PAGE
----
For many people, following a balanced and healthy diet coupled with exercise, will provide all the nutritional needs of your body.
However, nutritional needs vary with age, activity, and medication - particularly the long-term use of medications.
With age the lean body mass naturally reduces and there is an increase in body fat. This generally results in reduced mobility and subsequent risk of osteoporosis and falls.
It also reduces the metabolic rate causing the body's energy requirements to fall which may in turn may lessen your appetite. The reduced intake of foods may also decrease your micronutrient intake (for example vitamins).
Certain medications are well known for causing side effects such as nausea or drowsiness affecting nutritional intake, but sometimes a lesser known side effect happens without giving you any warning: nutrient deficiency.
Most medications for a short amount of time will not lead to nutrient deficiency.
But long-term use can be different - reducing the absorption of certain vitamins or depleting minerals in the body or even inhibiting the production of important enzymes.
Even commonly used medications like some statins, PPIs (for acid reflux) and diuretics (lower blood pressure) etc taken for long periods can lead to nutrient deficiency.
If you feel any of the above apply to you, we can complete a review of your medications and diet to provide guidance on what nutritional supplements would benefit you.
Every year in Ireland, nearly 6,000 people die because of smoking with many more suffering from smoking related diseases. The HSE estimates that 1,000 people are admitted to hospital every week with an illness caused by smoking.
In our pharmacy, we help smokers break nicotine addiction by recommending Nicotine Replacement Therapy (NRT). NRT comes in many different forms including patches and gums. It is important that the right option is chosen to suit individual needs.
Evidence has shown that if a smoker participates in a smoking cessation service that combines advice, support, and Nicotine Replacement Therapy that the smoker is 4 times more likely to quit compared to using willpower alone.
Supervised Methadone Service
Methadone is a Schedule 2 controlled substance which is used in the treatment of opioid addiction as substitution or maintenance therapy. The service is provided within a broader treatment protocol, accompanied by regular reviews and reassessment.
We ensure that patients using our service have all information and advice necessary for the proper use of the drug. This includes general information about methadone, directions of use, common side effects, actions to be taken if a dose is missed, and interactions with alcohol and other drugs.
The ingestion of methadone occurs in our private consultation room and is supervised by a pharmacist.
Supply Residential Care & Nursing Homes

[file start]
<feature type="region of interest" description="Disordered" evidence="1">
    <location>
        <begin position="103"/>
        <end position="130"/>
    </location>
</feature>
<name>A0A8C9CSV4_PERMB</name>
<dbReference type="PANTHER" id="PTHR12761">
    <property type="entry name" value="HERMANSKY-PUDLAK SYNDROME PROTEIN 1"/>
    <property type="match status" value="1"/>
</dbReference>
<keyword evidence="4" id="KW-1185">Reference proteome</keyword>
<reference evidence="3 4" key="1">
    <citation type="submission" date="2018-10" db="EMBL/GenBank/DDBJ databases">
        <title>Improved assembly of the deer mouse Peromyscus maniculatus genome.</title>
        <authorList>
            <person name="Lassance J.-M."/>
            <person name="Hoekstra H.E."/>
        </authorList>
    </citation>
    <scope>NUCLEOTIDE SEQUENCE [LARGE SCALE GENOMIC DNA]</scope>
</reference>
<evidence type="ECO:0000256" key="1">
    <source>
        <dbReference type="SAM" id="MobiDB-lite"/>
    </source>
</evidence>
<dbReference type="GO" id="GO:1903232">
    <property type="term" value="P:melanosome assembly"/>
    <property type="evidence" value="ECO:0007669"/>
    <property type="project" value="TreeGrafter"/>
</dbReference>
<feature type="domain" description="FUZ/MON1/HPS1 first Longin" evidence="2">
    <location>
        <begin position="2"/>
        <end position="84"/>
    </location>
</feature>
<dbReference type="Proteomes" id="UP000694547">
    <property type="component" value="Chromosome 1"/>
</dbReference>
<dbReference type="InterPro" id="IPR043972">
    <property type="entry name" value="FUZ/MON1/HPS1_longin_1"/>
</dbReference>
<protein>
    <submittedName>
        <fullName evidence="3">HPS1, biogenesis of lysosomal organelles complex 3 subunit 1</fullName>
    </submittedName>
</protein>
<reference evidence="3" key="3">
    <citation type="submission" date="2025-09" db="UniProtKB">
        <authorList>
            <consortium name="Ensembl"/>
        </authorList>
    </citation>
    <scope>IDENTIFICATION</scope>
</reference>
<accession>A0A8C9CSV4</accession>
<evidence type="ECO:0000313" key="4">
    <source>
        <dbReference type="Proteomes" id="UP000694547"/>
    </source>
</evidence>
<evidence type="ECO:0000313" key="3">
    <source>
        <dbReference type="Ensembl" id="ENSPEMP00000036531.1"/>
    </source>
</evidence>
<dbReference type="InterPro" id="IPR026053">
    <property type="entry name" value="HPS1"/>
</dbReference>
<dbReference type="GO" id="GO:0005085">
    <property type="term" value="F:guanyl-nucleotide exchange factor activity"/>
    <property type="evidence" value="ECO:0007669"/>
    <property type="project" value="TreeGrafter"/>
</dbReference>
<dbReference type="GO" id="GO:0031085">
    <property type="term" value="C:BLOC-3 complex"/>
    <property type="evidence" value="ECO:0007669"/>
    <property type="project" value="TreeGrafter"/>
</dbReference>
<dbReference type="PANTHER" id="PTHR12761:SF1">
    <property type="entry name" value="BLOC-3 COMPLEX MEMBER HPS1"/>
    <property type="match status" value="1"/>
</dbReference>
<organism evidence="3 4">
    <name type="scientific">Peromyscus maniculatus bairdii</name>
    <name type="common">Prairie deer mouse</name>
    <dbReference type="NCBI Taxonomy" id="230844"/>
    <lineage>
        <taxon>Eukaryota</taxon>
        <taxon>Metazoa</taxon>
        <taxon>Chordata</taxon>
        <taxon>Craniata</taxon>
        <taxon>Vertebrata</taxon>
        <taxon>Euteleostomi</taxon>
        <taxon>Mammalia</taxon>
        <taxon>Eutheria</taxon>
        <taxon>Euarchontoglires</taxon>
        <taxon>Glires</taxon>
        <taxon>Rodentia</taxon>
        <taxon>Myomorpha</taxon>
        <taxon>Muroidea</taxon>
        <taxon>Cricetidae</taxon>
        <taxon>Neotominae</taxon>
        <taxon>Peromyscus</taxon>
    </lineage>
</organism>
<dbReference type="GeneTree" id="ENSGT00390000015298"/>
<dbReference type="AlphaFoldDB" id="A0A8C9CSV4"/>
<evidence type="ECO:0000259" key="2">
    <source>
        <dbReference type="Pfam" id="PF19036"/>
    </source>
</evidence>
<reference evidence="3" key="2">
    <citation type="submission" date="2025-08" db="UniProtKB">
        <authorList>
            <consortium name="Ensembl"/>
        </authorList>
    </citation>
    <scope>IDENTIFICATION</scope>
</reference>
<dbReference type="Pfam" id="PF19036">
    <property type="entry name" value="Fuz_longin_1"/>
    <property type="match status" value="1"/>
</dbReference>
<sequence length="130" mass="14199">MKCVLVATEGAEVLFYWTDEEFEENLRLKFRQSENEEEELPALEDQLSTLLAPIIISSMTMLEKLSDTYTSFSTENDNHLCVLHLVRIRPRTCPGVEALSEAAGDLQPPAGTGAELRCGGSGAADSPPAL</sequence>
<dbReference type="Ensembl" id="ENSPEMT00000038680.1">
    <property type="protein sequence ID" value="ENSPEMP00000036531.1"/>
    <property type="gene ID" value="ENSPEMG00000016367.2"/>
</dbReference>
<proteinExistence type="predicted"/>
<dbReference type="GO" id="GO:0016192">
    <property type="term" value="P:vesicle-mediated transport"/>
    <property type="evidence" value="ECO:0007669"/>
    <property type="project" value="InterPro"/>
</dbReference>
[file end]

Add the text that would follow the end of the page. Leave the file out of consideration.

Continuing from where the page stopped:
The delivery of patient care and pharmacy services to patients residing in residential care and nursing homes is a primary patient safety and professional practice issue. As pharmacists, we play an ongoing role in the healthcare team caring for nursing home and residential care patients, particularly in ensuring safe and appropriate supply and management of medicines.
Our SOPs set out the requirements involved in the sale and supply of medicines to patients who are living in residential care settings/nursing homes. Our SOPs adhere to the PSI guidelines which outline several interactions between pharmacies and nursing home / care facilities relating to the importance of prescriptions, mandatory review of prescribed medicines, patient counselling the appropriate delivery of medicines.
Our pharmacists are also available to participate in an interdisciplinary review of each patient on long-term medication. HIQA recommends this is complete at least every three months.
According to the HSE, obesity levels in Ireland have reached “epidemic proportions” and affect up to a fifth of all adults and result in 2,000 premature deaths annually.
Weight management means maintaining a healthy body weight. Body weight can affect health in many ways. Being overweight can increase your chances of developing high blood pressure, high cholesterol, diabetes, and other cardiovascular problems.
If people maintain a healthy weight, this will decrease the risk of developing these problems. In addition to improve general health, losing weight can help to increase levels of confidence and make people feel better.
If people are serious about losing weight, we could help reach the goal, with the support of a highly trained healthcare professional on hand for information, advice, and encouragement.
We are here to help you figure out what direction is best for you as there is no such thing as a ‘one-size-fits-all’ weight management product or programme.